Volume 43, Issue 10 - October 2008

Issue @ Hand

Lessons from Alicia
Some of our readers watched the television coverage of Hurricane Ike last month; others lived through it and will likely be dealing with its effects for months and years. The city of Galveston has been forever changed and time there will be divided into “before Ike” and “after Ike” for the next few generations to come. Unless you’ve lived through a hurricane, you can’t realize how inadequate television is at conveying the real horror and the legacy of destruction it leaves.

Those in our industry have an added burden. We watch the coverage with just a little more sickness to the stomach and ache about the temples than others might have. We, as an industry, have had to stand up to Ike. He came to town looking for a fight. The results are in and, sadly, it wasn’t even close. Broken glass is now everywhere and anywhere. Photos of downtown Houston buildings with nearly total glass breakage are abound. People are spending entire days just cleaning up broken glass around buildings.

I was barely a college graduate, covering the event as a newly minted reporter, when Hurricane Alicia hit Galveston and downtown Houston in August 1983. Alicia came ashore as a category three hurricane and followed much the same path as Ike did. Alicia was the first “billion dollar” storm ever to hit Texas, causing $2.6 billion USD ($5.27 billion 2006 USD) in damage and killing 21 people. Ike killed 23 people but caused far, far more damage.

Ask anyone in this industry what they remember about Alicia and you’ll think they are talking about Ike. Their memories are full of broken glass. Downtown Houston looked like someone had taken an assault rifle and shot out every window. The country pointed its collective finger at our industry and blamed the glass, which came under attack as an undesirable building product.

Commissions were formed, studies were done and research was collected. A very curious thing happened. Knowledgeable consultants and scientists found out that Alicia, in all her rage, had not broken much glass. Rather, she had churned up winds that blew a lot of gravel and debris from nearby roofs and sent them hurling into glass facades. That gravel and debris broke the glass. The broken glass also allowed the contents of the building to become airborne leading, to more debris that broke more windows.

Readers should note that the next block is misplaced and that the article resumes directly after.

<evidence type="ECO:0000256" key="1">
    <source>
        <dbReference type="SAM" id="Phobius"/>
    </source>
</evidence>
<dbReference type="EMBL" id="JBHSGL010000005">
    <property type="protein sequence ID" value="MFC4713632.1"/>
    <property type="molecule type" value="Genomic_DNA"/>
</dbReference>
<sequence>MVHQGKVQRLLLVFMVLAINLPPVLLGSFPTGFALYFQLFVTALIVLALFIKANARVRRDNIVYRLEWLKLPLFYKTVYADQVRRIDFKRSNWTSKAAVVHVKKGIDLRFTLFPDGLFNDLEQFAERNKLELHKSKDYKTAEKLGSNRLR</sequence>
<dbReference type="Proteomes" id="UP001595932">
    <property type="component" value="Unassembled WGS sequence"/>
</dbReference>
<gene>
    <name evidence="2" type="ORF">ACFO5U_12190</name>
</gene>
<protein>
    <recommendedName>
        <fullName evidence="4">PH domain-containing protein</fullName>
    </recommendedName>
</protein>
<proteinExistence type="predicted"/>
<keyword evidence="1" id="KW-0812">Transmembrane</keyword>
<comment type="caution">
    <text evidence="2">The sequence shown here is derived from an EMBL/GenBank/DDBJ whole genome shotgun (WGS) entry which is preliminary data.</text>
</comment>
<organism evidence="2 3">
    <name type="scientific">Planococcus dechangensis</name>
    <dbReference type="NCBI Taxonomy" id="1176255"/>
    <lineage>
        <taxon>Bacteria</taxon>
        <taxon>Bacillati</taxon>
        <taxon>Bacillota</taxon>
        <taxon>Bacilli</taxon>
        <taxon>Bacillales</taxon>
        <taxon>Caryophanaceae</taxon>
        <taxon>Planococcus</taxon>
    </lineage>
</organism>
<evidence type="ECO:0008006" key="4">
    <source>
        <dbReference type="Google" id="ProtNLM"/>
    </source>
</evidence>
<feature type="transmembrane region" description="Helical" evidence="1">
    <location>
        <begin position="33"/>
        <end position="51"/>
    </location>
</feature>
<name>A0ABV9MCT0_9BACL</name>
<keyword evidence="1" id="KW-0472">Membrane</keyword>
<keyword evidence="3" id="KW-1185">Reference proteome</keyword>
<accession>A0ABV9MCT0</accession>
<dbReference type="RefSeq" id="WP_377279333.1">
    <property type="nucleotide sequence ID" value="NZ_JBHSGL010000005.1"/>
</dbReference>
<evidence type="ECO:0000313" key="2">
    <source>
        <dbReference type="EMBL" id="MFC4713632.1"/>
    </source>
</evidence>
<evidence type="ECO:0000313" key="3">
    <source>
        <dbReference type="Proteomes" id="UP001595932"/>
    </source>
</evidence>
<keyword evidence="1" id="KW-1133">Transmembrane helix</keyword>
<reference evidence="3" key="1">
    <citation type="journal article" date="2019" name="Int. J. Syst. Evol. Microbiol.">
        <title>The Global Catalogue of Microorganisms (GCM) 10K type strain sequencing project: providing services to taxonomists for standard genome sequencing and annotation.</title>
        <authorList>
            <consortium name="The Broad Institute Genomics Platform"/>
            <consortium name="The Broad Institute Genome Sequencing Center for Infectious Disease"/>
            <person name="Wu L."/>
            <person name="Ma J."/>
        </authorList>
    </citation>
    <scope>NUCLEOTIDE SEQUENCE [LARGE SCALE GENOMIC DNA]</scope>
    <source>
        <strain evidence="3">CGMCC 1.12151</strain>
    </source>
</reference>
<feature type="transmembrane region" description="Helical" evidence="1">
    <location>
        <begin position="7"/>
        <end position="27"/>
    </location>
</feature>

All building codes in Texas became stricter and tighter hurricane codes were put in place. That’s part of why I was so queasy when I saw all of the glass breakage. Though the city of Houston had vowed “never again,” Ike had other ideas.

Our hearts, thoughts and prayers go out to those who are dealing with Ike’s unwelcome advances. There will be time enough for the experts to review the storm, its effects and why so much glass broke. But, as was the case with Hurricane Alicia, we should wait for the studies to be completed and not allow glass to take the rap. There need be no rush to judgement.

It is not without irony that this issue includes our list of the “Most Influential People in the Glass and Metal Industry.” Editor Megan Headley has spent the last three months painstakingly researching individuals for possible inclusion on the list. She did an outstanding job. And I would guess that any number of those included will be dealing with and working on the after effects of Hurricane Ike in the years ahead.
—Deb

 

USG
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